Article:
Ed Miliband today attacked David Cameron over the coalition's plans to slash child benefit in his first Prime Minister's Questions.
The new Labour leader claimed hundreds of thousands of families would lose out under the measures, aimed at helping cut the benefit bill.
Mr Miliband condemned the policy to axe the handouts for higher rate taxpayers as a 'shambles' and urged the Prime Minister to reconsider.
He claimed a family of three will lose £2,500 through the cut backs and suggested this was equal to a 6p rise in income tax.
The plan has caused outrage after it emerged stay-at-home mothers with partners earning just above the threshold will lose out but families with two working parents who are each on a salary just below the threshold will still receive the benefit.
Mr Cameron retorted that it was not fair to ask people who earned 'one sixth' of Mr Miliband's salary to pay tax to cover his child benefit.
But the Labour leader again shot back: 'It's nought out of two on straight answers' and denied he was 'defending the rich'.
'I am defending the deputy head teacher at a primary school, I am defending the police inspector, all of whom are asking a straightforward question,' he said.
And to cheers from his own benches, he quoted Mr Cameron's words at a Cameron Direct meeting during the election campaign.
A confident Mr Miliband demanded to know exactly how many families with one parent out of work would be affected by the cut.
Mr Cameron, with his deputy Nick Clegg nodding behind him, said higher-rate tax hit 15 per cent of taxpayers and admitted the decision had been 'difficult'.
But he insisted: 'As we deal with the deficit, we do have to ask better-off people to bear their fair share of the burden.'
He asked Mr Miliband to justify giving money to the more well-off, but the Opposition leader shot back: 'I may be new to this game but I think I ask the questions and he answers them.'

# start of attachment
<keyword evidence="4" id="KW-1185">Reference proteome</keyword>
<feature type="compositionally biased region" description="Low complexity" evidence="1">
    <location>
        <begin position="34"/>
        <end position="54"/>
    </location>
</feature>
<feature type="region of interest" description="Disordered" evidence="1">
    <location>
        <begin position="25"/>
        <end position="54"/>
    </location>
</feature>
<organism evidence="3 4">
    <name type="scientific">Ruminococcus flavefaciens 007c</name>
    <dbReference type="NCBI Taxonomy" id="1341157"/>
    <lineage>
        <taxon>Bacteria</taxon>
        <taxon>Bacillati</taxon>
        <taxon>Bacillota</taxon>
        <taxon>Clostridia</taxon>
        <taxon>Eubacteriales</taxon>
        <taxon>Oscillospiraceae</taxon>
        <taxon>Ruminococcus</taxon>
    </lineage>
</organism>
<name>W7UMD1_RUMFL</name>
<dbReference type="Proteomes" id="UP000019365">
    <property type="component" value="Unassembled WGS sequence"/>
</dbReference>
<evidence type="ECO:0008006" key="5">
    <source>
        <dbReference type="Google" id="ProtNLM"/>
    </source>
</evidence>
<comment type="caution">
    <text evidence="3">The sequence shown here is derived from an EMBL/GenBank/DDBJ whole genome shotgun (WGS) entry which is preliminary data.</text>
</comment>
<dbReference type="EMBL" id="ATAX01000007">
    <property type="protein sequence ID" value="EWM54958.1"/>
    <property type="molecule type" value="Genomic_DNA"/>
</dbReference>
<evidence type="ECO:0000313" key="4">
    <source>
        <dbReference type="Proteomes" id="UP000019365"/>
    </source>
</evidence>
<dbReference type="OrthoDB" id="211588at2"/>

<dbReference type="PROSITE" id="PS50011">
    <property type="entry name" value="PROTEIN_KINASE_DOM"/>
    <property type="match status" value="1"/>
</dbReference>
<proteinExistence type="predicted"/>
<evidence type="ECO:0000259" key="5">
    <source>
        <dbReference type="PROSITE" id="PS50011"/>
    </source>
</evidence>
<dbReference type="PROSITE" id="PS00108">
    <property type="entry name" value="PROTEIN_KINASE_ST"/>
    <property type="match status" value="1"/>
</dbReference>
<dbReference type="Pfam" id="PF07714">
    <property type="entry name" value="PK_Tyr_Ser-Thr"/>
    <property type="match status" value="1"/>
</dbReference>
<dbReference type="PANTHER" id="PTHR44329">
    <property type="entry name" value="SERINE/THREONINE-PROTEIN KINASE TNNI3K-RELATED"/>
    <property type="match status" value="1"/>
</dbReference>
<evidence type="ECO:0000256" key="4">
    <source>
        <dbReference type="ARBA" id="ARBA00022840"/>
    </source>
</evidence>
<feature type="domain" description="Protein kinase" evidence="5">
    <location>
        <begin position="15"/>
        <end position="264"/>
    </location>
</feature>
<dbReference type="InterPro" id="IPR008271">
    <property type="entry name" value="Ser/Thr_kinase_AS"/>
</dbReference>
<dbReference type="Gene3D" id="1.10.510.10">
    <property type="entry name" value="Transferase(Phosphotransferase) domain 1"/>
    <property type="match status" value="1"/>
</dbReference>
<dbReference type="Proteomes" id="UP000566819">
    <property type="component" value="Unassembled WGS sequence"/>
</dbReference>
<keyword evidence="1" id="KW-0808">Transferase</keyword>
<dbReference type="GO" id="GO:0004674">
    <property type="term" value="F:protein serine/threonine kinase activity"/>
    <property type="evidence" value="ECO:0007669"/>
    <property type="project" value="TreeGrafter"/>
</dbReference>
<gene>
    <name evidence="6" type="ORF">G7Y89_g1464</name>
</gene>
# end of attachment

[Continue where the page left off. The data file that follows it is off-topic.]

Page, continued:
Mr Miliband criticised the PM for refusing to give a straight answer and insisted hundreds of thousands of families would be penalised.
'The question they are asking is this - why should a family on £45,000 when one parent stays at home lose their child benefit but a family on £80,000 where both partners are working keep theirs?
'It doesn't strike people as fair, it doesn't strike me as fair, does it strike the Prime Minister as fair?'
He said then: 'I am not going to flannel you, I am going to give it to you straight. I like child benefit. I wouldn't change child benefit.
'I wouldn't means test it, I don't think that's a good idea. I agree with the Prime Minister, why doesn't he?'
Mr Cameron insisted Labour had to face up to reality and their legacy to the coalition of the biggest budget deficit in the G20.
He accused Mr Miliband or having no alternative proposals and took his chance to quote back the new leader's words earlier this year.
He quoted former Labour Cabinet minister Alan Milburn who said 'in times of plenty, giving child benefit to high earners is a luxury we cannot afford'.
But Mr Miliband declared he should face up to the huge loss he was handing to families - with those with three children losing £2,500-a-year.
'If he wants to take people with him on deficit reduction, he has got to show that his changes are fair and reasonable,' he said.
The Prime Minister quoted Mr Miliband's own words back in July that: 'Whoever is the Labour leader will by the time of the spending review have to show they have an alternative plan.'
'Where is the alternative plan?', he demanded.
But Mr Miliband was unbowed, claiming he had shown how the Government had no defence for the policy.
'He cannot explain to families up and down the country why they are going to sustain this loss. This policy has been a shambles from day one.
'The rest of the cabinet knew nothing about it... I bet the PM wishes the BBC blackout had gone ahead.'
He added: 'Isn't it time the Prime Minister had the grown up sense to admit this - he's got it wrong, he's made the wrong decision. He should tell middle income families up and down Britain he will think again.'
Mr Cameron accused Mr Miliband of deciding to stand up for the 'squeezed middle' after years of taxing them while Labour was in government.
'It's a completely transparent political strategy to cover up the inconvenient truth that he was put where he is by the trade union movement,' he said.
Likening Mr Miliband to his predecessor, he added: 'It is just short-term tactics and political positioning. It's not red, it's Brown.'
It had been suggested Mr Cameron would be happier to face the younger Miliband brother than David, the former Foreign Secretary.
But today the 40-year-old former Energy Secretary showed he will be no easy ride as the Government battles to push through drastic spending cuts.
At the start of the session, the two leaders had both agreed they would be able to work together in the national interest on many issues.
Mr Cameron congratulated his new sparring partner but added: 'As well as wishing him well, I hope he does the job [of Opposition leader] for many, many years to come.'